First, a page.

Rapid testing unlikely at public health labs soon

Catholic Health used rapid testing to help mitigate Father Baker Manor outbreak

Mike Baggerman
April 07, 2020 - 3:00 am

Erie County Legislature on Franklin Street in Buffalo. January 2019 (WBEN Photo/Mike Baggerman)

BUFFALO, N.Y. (WBEN) – Rapid testing for coronavirus may have allowed Catholic Health to put out a metaphorical fire at Father Baker Manor. But on a large scale, it’s unlikely the rapid testing will come any time soon to Erie County.

“It’s a very hot market right now, so we’re in competition with all the other laboratories not only in the United States, but globally,” Erie County Health Commissioner Dr. Gale Burstein said. “We’re trying our hardest and I assume we will eventually get a rapid test. However, I can’t say when that will be.”

Catholic Health successfully ordered 4,000 rapid tests through Cepheid, a company that was approved by the federal government to conduct the testing. Cepheid can detect coronavirus in about 45 minutes from the time a sample is taken.

“Given the low quantities of testing that we have, we must focus on the frail and in-patient world as well as the long-term care and home-care world before we go into testing any of the community in the worried-well,” Catholic Health CEO Mark Sullivan said.

Catholic Health went “all in” on testing at Father Baker Manor after there were two instances of coronavirus among residents. After it received the tests from Cepheid last week, they found that 19 out of 20 residents in one wing contracted coronavirus. Mass testing there discovered 66 total cases of coronavirus. Of those totals, 41 were from residents while 25 employees also contracted coronavirus.

“In less than 30 hours, 600 tests were conducted by Catholic Health with the results coming back,” Sullivan said. “…With that, we were able to stop the spread at Father Baker Manor. With that, we’ll be able to stop the spread in other communities and facilities.”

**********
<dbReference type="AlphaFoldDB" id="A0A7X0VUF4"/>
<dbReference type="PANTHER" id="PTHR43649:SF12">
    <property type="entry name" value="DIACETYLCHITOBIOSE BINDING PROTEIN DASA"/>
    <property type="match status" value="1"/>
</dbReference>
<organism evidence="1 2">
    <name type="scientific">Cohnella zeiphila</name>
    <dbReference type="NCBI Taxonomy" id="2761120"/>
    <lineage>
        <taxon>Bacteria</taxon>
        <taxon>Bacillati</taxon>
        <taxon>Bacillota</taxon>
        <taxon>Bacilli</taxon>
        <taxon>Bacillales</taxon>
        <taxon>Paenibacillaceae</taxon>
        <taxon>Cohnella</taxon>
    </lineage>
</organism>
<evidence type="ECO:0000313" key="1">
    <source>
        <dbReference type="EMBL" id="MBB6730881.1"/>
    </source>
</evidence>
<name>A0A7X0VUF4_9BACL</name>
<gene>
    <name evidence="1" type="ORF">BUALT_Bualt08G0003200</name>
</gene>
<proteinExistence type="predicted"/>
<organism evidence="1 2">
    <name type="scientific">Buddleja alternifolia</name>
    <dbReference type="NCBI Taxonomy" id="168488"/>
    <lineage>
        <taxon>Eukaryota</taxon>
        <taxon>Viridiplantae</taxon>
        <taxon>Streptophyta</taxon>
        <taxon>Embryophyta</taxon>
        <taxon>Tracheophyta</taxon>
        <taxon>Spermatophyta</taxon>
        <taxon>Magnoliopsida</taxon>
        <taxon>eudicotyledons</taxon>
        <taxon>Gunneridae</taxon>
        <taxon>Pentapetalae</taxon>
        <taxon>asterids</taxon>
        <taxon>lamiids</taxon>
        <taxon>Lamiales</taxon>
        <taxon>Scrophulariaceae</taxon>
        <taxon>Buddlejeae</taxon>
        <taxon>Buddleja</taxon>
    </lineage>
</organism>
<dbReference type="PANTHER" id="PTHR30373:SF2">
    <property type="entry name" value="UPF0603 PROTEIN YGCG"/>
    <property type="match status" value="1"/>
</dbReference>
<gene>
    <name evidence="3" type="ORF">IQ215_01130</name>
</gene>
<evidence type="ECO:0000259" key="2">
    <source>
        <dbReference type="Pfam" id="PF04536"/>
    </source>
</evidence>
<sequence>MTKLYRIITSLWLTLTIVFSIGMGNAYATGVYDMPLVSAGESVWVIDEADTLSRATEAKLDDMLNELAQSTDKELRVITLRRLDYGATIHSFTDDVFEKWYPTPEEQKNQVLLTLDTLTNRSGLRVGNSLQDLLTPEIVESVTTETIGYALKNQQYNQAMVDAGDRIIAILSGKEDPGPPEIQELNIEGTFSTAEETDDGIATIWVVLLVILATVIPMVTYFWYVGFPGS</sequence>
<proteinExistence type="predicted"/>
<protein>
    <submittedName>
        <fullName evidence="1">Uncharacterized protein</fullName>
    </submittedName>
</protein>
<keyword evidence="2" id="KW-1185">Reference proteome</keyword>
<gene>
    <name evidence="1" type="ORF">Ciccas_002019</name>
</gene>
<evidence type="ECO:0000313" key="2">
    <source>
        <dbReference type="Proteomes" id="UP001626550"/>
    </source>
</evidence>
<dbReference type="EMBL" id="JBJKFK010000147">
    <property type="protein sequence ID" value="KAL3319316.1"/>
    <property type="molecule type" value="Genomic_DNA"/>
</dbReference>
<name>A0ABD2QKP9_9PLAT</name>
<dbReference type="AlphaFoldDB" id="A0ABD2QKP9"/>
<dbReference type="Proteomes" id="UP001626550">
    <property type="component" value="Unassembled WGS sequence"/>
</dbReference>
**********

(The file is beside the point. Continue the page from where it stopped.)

Sullivan said they are now in the “single digits” of patients that are under investigation. Because of the low number, they’re now able to focus resources on trying to obtain personal protective equipment.

Catholic Health is expecting its next batch of approximately 1,000 tests to arrive on Wednesday.

Burstein and Erie County Executive Mark Poloncarz and said that Cepheid utilizes a different method of testing than what is capable at the Erie County Public Health Lab.

“We’ve attempted to get the Abbott Laboratories test analyzers as well as kits and we’ve been told pretty much that they’re not authorized to provide them to local public health labs,” Poloncarz said. “They have to go to either the CDC or the state. I do know the state is in the process of acquiring a number of them but I don’t think they’ve been able to get enough of them to actually farm any of them out to us or other public health labs.”

Poloncarz said they’d love to be able to get rapid testing but they have to test based on the market. Because all municipalities are fighting for the same testing capabilities, Erie County finds themselves unable to receive any.

 “Your average citizen does not need this test right now,” Dr. David Persing, Cepheid’s Chief Medical and Technology Officer, said in a video shared on the company’s website. “Of all the testing that is happening now and all the testing that has happened in South Korea, about 96 to 98 percent of them were negative. Yes, we care about the two or three percent that are positives because it helps but unless you’re symptomatic and have a fever, you don’t really need this test right now.”

Persing said the test is designed for those that need it because they’re in the hospital due to the symptoms associated with COVID-19.

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